She puts down her cherry, potato and hamburger cassarole and skips over and sits in front of me.
“I want Mexico hair, Mama,” She says (Mexico hair is Gertie’s hair in E.T. ‘Where’s Mexico?’ is her favorite line in that movie for some reason). I convince her we should just put her hair over to one side so some can be down. I know. I’m pushing my luck. But she just shrugs and says okay. I’m feeling sort of empowered now.
I convince her pretty easily to take off the four sizes too big Cinderella dress and put on her nice new dress that her great grandmother made for her. She screamed that she must have a white shirt underneath and I conceded to keep the peace.
Hurdle three, achieved!
We go to JC Penny’s with my parents in tow. We’re waiting while an awkward looking teenage boy is getting his pictures taken. Love Monster sits on my lap getting a little squirmy but not unmanageable.
“You gotta smile with your teeth!” Love Monster says to the boy who clearly needs this direction.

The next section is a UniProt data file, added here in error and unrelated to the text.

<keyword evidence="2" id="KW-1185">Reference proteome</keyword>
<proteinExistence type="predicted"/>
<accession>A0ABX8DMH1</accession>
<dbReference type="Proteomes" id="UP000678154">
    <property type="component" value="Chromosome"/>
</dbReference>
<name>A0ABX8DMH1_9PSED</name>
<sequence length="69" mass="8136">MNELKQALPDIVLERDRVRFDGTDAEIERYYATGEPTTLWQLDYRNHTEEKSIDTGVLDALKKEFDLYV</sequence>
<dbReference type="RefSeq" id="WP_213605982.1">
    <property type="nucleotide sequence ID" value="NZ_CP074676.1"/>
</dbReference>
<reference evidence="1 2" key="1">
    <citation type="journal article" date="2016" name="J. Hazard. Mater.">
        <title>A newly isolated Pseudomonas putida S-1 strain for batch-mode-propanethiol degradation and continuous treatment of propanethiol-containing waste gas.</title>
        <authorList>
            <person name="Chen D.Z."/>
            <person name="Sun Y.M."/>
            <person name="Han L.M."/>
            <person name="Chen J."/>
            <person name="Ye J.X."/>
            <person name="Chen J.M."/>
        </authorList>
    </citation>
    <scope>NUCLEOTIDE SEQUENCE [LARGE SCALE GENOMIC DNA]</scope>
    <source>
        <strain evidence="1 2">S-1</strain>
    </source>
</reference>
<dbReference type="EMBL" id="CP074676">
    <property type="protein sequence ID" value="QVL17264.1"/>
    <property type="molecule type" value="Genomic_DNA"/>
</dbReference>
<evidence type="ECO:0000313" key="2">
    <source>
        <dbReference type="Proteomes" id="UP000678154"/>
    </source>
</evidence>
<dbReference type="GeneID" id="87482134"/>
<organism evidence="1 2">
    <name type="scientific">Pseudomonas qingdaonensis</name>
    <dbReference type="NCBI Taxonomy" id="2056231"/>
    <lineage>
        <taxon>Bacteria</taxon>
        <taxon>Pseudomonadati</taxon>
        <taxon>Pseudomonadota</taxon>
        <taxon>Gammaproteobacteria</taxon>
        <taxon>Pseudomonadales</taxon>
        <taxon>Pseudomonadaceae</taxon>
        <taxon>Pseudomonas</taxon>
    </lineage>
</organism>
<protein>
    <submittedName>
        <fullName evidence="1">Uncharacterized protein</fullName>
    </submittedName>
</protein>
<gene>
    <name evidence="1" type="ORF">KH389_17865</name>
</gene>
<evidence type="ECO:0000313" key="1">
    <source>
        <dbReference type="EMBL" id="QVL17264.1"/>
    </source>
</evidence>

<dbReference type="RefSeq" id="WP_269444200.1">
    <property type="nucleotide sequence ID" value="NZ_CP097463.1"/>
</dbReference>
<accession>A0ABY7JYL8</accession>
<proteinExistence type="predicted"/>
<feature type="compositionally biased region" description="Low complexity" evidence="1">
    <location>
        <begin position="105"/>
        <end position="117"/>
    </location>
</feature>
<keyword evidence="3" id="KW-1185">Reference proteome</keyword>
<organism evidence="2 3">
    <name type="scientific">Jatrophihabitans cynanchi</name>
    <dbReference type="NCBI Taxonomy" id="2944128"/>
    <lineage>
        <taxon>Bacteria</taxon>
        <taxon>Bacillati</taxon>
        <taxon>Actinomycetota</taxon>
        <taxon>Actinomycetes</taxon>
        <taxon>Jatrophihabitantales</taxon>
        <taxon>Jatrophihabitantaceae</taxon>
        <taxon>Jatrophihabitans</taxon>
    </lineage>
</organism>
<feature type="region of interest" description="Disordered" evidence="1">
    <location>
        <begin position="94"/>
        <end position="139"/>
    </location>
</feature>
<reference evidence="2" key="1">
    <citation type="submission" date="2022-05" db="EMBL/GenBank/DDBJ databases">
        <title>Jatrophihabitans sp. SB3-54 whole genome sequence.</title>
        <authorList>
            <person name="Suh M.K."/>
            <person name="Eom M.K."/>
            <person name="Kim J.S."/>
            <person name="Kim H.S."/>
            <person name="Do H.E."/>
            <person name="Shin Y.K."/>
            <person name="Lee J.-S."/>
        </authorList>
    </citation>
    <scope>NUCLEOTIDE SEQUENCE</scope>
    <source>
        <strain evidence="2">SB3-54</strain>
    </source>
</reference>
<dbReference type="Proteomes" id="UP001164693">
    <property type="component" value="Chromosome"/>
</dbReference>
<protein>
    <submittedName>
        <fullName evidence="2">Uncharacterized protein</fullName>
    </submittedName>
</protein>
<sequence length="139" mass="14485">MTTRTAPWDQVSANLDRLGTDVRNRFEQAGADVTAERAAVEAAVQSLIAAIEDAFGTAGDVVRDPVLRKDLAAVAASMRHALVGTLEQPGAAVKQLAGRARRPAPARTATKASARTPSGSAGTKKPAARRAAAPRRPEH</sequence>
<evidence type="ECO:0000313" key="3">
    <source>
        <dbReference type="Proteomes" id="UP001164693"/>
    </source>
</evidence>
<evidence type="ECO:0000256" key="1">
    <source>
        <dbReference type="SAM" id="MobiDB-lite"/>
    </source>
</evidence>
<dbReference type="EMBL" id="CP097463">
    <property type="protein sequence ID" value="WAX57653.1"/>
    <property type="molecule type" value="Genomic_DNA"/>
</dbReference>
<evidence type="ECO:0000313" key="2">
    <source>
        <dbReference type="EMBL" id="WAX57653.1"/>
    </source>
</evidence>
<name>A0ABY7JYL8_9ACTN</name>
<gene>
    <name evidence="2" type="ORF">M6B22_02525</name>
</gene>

“So how do you think this is going to go?” My dad asks innocently.
And with that question, all the confidence that I had drained out of me.
“I have no idea,” I say. And I don’t. This is such a crap shoot. She could be a complete ham or she could throw a unending tantrum. I had no idea. The butterflies in my stomach were puking.
“Love Monster?” A perky JC Penny’s photographer with an impossibly high voice asks.
Love Monster takes off into the room with enthusiam.
It’s going to be okay. I say. She’s in diva mode.
We get into the room and Love Monster skids to a stop on the classic brick background that was laid out for her pre-teen predessor.
And the words I’ve been dreading burst out of her mouth, “I don’t wanna!”
She tries desperately to escape the room. My mom and dad and I try to corral her onto the red spot on the floor where her mark is. The JC Penny photographer sits coolly by picking her fingers while holding the camera.
“How about you hold her mom?” The photographer says.
I sigh. I have barely brushed my hair. I wearing the oldest shirt in my closet and no make up is on my face.